Barack Obama kicked off his official visit to Kenya yesterday by sitting down to dinner with his step-grandmother and other members of his extended family.
The US President was cheered by Kenyans who lined the streets as he was driven through Nairobi from the airport where he was formally greeted by President Uhuru Kenyatta and other top officials.
At his hotel, amid high security, he was reunited with the woman he calls “Granny” – his step-grandmother Sarah Obama, who helped raise his father.
The matriarch, in her 90s and also known as Mama Sarah, was accompanied at the dinner by the president’s half-sister Auma Obama and dozens of other members of his extended family.
The president is regarded by many Kenyan’s as a ‘son’ of the nation and earlier in the day, as Mama Sarah boarded her plane in the western city of Kisumu to fly to Nairobi, she declared: “Today, I am going to talk to him face to face.”
The president’s father, Barack Obama Sr, left Kenya as a young man to study at the University of Hawaii. There, he met and married Stanley Ann Dunham, a white woman from Kansas.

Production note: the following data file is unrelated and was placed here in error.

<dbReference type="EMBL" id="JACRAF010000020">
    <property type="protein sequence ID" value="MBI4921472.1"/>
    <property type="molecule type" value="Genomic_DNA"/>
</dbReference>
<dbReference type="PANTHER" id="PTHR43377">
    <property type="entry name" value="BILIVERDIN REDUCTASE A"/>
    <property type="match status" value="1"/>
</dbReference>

The elder Obama left Hawaii when his son was just two years old, first to continue his studies at Harvard, then to return to Kenya. The future president and his father would see each other just once more, when the son was 10 years old. Mr Obama's father died in a car crash in 1982, at the age of 46.
"I didn't have a dad in the house," Mr Obama said last year during a White House event for My Brother's Keeper, his initiative for young men. "I was angry about it, even though I didn't necessarily realise it at the time."
The trip is, however, likely to focus on trade and counter-terrorism, with the family reunion something of a sideshow. Mr Obama is not expected to travel to the village where his father is buried.
Official talks are, in particular, likely to concentrate on the Somali Islamist group al Shabaab Al-Shabaab, a terror group linked to al-Qaeda, which has conducted major attacks in Kenya, an ally of the West, including the 2013 massacre at the Westgate shopping mall in Nairobi and an attack in Garissa in April that killed nearly 150 people.
In Nairobi, he will preside at a Global Entrepreneurship Summit, pay tribute to victims and survivors of the 1998 U.S. embassy bombing and dine with Mr Kenyatta, whose indictment by the International Criminal Court for crimes against humanity largely barred Obama from visiting sooner. Charges have been dropped.
Mr Obama’s visit has required a huge security operation, with Kenyan troops patrolling Nairobi and several US military aircraft were spotted flying above the city.
Major Nairobi roads will be temporarily closed and authorities said the airport would be closed for Mr Obama’s departure for Ethiopia tomorrow. Safaricom, a mobile network operator, warned of disruptions to phone signals while Mr Obama was in Nairobi.